*To*: Michael Norrish <michael.norrish at nicta.com.au>, <isabelle-users at cl.cam.ac.uk>*Subject*: Re: [isabelle] Curried functions in binding operators*From*: Andreas Lochbihler <andreas.lochbihler at inf.ethz.ch>*Date*: Fri, 13 Feb 2015 07:51:18 +0100*In-reply-to*: <54DD2D78.30006@nicta.com.au>*References*: <54DC7840.3050100@inf.ethz.ch> <54DD2D78.30006@nicta.com.au>*User-agent*: Mozilla/5.0 (X11; Linux x86_64; rv:31.0) Gecko/20100101 Thunderbird/31.4.0

Dear Michael,

Cheers, Andreas On 12/02/15 23:47, Michael Norrish wrote:

My experience with this sort of situation is that sometimes you are just doomed. However, Konrad Slind and I did have a proof pearl in TPHOLs 2005 http://nicta.com.au/people/norrishm/attachments/bibliographies_and_papers/2005/tphols2005-pearl.pdf where we presented a solution to a pretty similar problem. I don't know if the Isabelle simplifier will preserve variable names when it applies the relevant rules, but at least the approach doesn't require anything more than standard h.o pattern rewriting. Michael On 12/02/15 20:54, Andreas Lochbihler wrote:Dear all, I have large subgoals with operators that bind variables like let, bind and integrals. These operators are just higher-order functions which use the standard function abstraction to implement the binding. Unfortunately, lemmas about these operators no longer apply when the bound variable is a tuple which is split up into its components using patterns (internally implemented via case_prod), because the case_prod destroys the pattern. Here is an example to illustrate the problem (also attached as a theory file). The bind operation on option commutes. notation Option.bind (infixr "Â=" 54) lemma bind_commute: "x Â= (Îx. y Â= (Îy. f x y)) = y Â= (Îy. x Â= (Îx. f x y))" by(cases "x = None â y = None") auto Now, I would like to apply this lemma in a situation where the "x" is a tupled option and the "Îx" splits the tuple into its components say "Î((b, c), d)". For example, have "f x Â= (Î((b, c), d). g x Â= h b d) = foo" apply(subst bind_commute) Of course, the subst method fails here, because between the two binds there are the case_prod functions, i.e., the pattern does not match. I have not been able to find a satisfactory solution for this problem. I expect that others have the same problem and hope that they share their solutions with me. Here are my attempts so far: 1. apply(unfold split_def) This works but the resulting subgoal is "g x Â= (Îy. f x Â= (Îx. h (fst (fst x)) (snd x) y)) = foo which is much harder to read than the desired "g x Â= (Îy. f x Â= (Î((b, c), d). h b d y)) = foo" (Think of f, g, and h being huge terms with many occurrences of b and d.) Moreover, the variable names b and d get lost, 2. Derive a commutativity rule for each way of splitting: lemma bind_commute_ss: "x Â= (Î((a, b), c). y Â= h a b c) = y Â= (Îy. x Â= (Î((a, b), c). h a b c y))" unfolding split_def by(rule bind_commute) Now, I can use apply(subst bind_commute_ss), but the variable names are still lost. The new subgoal is "g x Â= (Îy. f x Â= (Î((a, b), c). h a c y)) = foo" instead of "g x Â= (Îy. f x Â= (Î((b, c), d). h b d y)) = foo" Moreover, I have to derive a new rule for each way in which the tuples are split up. 3. State the desired result as an intermediate step: have "f x Â= (Î((b, c), d). g x Â= h b d) = g x Â= (Îy. f x Â= (Î((b, c), d). h b d y))" by(unfold split_def)(rule bind_commute) also have "... = foo" When f, g, and h are huge terms, this is very inconvenient, especially when I am in the middle of an apply script. Thanks in advance for any pointers and ideas, Andreas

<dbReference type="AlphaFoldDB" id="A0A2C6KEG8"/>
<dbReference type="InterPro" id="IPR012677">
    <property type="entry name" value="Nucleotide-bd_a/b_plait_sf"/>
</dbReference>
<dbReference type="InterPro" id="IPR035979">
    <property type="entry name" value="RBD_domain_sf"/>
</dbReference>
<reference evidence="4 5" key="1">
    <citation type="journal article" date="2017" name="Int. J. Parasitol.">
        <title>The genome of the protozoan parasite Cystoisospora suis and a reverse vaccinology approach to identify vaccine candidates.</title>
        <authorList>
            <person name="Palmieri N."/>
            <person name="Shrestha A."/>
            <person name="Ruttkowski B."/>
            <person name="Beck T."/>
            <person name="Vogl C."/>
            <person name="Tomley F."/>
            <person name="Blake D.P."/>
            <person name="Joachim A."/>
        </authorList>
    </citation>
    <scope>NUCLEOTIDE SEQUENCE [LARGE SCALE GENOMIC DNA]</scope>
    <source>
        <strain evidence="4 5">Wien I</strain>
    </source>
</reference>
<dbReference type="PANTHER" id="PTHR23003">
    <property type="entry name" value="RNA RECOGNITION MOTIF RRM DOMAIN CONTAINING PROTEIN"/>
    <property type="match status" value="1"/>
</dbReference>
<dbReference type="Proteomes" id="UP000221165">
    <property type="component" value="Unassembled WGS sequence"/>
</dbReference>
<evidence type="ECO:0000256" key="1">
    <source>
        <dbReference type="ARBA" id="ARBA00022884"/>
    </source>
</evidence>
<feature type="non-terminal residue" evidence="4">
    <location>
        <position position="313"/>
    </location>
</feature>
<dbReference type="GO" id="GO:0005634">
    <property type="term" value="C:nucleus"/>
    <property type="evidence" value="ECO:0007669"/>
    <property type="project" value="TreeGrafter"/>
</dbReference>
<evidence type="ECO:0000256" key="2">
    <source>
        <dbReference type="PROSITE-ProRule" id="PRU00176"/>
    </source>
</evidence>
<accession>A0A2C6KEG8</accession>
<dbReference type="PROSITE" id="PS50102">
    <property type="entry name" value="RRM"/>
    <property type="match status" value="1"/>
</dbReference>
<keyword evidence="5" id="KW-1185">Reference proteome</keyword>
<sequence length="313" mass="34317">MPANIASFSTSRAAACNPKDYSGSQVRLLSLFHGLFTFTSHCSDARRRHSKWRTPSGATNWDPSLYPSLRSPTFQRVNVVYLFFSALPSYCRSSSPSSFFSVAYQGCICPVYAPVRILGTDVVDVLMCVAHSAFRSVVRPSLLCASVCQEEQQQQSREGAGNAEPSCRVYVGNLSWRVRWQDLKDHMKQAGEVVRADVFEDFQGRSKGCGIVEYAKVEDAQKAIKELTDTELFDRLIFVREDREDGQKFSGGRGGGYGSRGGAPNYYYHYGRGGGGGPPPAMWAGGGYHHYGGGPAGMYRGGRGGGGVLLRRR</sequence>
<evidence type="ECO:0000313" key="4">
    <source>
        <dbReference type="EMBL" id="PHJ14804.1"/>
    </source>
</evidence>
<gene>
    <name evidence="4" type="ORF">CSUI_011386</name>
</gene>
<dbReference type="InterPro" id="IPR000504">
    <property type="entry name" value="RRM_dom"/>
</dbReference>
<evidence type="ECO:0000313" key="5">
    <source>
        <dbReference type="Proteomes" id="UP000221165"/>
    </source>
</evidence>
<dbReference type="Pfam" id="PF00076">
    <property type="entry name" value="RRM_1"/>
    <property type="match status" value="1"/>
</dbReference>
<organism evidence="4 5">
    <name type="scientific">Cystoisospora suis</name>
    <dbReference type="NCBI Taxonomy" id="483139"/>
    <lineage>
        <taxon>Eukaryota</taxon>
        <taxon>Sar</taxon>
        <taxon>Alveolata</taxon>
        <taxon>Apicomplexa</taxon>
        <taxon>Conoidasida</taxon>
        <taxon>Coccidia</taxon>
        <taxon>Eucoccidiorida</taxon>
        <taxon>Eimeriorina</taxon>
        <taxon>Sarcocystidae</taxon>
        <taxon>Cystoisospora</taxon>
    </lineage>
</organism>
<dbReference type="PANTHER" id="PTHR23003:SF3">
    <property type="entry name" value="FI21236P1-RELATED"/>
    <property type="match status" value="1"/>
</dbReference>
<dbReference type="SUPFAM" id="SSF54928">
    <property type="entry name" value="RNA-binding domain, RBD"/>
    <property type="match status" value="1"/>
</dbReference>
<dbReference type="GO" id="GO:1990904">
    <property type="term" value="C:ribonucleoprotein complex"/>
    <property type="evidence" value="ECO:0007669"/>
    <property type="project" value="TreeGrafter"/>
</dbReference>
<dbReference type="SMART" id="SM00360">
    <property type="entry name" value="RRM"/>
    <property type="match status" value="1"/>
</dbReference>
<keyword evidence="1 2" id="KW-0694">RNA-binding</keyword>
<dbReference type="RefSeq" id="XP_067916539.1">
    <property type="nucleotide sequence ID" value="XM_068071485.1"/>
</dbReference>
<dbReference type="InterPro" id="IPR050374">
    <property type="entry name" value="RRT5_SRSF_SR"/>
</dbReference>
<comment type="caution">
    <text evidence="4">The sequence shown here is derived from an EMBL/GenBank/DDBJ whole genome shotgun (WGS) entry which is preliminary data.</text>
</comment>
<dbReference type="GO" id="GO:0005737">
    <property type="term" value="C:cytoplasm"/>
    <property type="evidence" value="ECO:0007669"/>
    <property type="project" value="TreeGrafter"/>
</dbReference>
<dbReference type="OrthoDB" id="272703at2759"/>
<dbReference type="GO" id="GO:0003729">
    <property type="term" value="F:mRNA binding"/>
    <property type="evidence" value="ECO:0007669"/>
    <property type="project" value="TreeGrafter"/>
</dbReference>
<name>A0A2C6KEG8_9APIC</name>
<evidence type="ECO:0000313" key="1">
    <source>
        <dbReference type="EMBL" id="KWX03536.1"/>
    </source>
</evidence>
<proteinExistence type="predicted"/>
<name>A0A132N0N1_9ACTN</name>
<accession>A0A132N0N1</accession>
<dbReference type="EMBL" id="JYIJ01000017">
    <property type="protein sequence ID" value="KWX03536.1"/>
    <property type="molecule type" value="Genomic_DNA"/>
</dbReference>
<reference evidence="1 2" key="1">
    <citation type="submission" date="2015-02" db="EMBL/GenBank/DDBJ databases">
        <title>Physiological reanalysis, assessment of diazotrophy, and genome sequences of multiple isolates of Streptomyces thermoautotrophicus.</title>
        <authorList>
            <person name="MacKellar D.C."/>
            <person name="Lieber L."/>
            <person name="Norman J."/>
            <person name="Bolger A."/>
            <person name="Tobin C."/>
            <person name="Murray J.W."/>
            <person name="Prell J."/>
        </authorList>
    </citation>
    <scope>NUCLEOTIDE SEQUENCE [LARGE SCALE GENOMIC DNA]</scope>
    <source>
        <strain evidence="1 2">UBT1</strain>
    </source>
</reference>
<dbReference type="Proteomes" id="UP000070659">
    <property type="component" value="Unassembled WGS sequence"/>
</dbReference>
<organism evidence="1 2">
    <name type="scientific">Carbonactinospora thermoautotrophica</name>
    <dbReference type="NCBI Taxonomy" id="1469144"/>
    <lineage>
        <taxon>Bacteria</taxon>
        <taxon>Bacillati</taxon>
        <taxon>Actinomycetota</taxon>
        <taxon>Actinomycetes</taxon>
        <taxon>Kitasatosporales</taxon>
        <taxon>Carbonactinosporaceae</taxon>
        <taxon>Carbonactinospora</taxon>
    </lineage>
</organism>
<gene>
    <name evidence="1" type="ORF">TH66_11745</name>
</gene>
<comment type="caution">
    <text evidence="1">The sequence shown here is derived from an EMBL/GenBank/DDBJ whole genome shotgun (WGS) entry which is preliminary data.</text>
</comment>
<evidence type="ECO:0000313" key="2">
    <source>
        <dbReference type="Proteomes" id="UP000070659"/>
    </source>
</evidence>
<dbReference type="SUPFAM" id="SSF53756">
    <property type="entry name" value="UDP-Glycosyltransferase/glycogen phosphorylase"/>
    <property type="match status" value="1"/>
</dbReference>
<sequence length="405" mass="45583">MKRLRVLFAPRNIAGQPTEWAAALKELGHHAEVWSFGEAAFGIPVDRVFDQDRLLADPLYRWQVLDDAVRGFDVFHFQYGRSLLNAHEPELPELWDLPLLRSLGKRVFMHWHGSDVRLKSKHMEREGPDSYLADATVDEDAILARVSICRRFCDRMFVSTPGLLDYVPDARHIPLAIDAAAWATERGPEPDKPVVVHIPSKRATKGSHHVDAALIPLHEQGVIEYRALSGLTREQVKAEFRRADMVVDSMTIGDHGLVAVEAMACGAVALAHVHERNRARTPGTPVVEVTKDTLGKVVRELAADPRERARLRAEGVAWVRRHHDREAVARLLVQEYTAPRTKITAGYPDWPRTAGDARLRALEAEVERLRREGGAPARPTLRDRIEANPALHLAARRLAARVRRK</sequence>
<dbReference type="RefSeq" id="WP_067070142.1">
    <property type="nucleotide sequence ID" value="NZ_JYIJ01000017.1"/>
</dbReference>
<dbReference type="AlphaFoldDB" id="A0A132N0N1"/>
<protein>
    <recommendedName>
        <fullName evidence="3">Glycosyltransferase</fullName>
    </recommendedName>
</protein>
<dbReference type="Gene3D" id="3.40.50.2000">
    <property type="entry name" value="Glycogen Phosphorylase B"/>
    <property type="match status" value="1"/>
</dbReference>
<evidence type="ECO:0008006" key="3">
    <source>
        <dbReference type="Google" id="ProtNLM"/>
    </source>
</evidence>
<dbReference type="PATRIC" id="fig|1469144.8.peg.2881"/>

**References**:**[isabelle] Curried functions in binding operators***From:*Andreas Lochbihler

**Re: [isabelle] Curried functions in binding operators***From:*Michael Norrish

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